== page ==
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Congress also endorsed a package of measures to strengthen early warnings against hazards like floods and tropical cyclones, and to ensure that these become part and parcel of humanitarian operations. It decided to spur work on a Global Multi-hazard Alert System that would pool information from national and regional systems that already exist, or are being planned.
Paving the way for a radical overhaul of the international exchange of observational data which underpin all weather, climate and water services and products, Congress approved the establishment of a Global Basic Observing Network (GBON).
The WMO Severe Weather Forecasting Demonstration Project (SWFDP) was launched in 2006 in 5 countries in south-eastern Africa. Today, over 75 countries around the world are benefiting from the project. A recent West Africa SWFDP project workshop in Togo attracted over 90 participants from 15 NMHSs – Benin, Burkina Faso, Cabo Verde, The Gambia, Ghana, Guinea, Guinea-Bissau, Ivory Coast, Liberia, Mali, Nigeria, Niger, Senegal, Sierra Leone and Togo. While a Regional Subproject Management Team (RSMT) in Sri Lanka did a first review of progress in the Bay of Bengal SWFDP, updating the Subproject...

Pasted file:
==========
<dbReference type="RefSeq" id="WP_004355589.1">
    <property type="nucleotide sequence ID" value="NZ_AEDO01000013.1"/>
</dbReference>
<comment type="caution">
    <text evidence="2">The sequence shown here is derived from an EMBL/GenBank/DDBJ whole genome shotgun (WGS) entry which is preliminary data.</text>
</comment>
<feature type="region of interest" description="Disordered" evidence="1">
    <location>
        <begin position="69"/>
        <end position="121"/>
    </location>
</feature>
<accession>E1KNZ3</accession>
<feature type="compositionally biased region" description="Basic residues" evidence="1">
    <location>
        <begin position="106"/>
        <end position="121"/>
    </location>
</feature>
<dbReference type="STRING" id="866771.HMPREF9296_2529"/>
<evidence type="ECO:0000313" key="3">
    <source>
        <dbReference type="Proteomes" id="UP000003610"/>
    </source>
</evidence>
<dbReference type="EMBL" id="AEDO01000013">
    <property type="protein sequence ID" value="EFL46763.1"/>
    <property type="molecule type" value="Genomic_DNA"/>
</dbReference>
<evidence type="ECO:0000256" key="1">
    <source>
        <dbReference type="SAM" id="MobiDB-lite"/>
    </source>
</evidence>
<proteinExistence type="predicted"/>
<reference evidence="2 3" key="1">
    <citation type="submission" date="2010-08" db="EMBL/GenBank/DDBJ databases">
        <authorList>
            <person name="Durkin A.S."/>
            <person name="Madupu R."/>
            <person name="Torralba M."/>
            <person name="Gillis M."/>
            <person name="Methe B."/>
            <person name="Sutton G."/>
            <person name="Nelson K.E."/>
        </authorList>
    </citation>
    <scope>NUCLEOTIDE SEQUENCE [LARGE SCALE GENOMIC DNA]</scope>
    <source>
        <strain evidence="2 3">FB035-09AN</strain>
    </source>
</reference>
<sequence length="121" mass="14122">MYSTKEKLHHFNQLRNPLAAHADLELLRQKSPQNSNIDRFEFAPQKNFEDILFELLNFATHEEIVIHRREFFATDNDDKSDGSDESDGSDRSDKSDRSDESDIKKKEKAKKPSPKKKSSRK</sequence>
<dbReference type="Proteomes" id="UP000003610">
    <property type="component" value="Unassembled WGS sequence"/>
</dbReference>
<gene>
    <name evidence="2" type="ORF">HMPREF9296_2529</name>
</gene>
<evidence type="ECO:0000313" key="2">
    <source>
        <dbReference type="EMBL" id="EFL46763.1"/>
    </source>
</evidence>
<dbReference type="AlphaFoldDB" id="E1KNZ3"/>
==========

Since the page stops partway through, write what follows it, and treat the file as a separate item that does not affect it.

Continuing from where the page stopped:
Heat risks remain a silent disaster. The First Global Forum on Heat and Health, held in Hong Kong, China, from 17 to 20 December 2018, addressed that challenge and launched the Global Heat Health Information Network (the Network). Over the four-day event, 120 interdisciplinary practitioners and researchers from 33 countries provided fresh, real-world perspectives on heat health risk management across diverse fields, such as medical science, urban planning, meteorology, and economics.
Sand and dust storms are common meteorological hazards in arid and semi-arid regions. They are usually caused by thunderstorms – or strong pressure gradients associated with cyclones – which increase wind speed over a wide area. These strong winds lift large amounts of sand and dust from bare, dry soils into the atmosphere, transporting them hundreds to thousands of kilometres away. Some 40% of aerosols in the troposphere (the lowest layer of Earth’s atmosphere) are dust particles from wind erosion.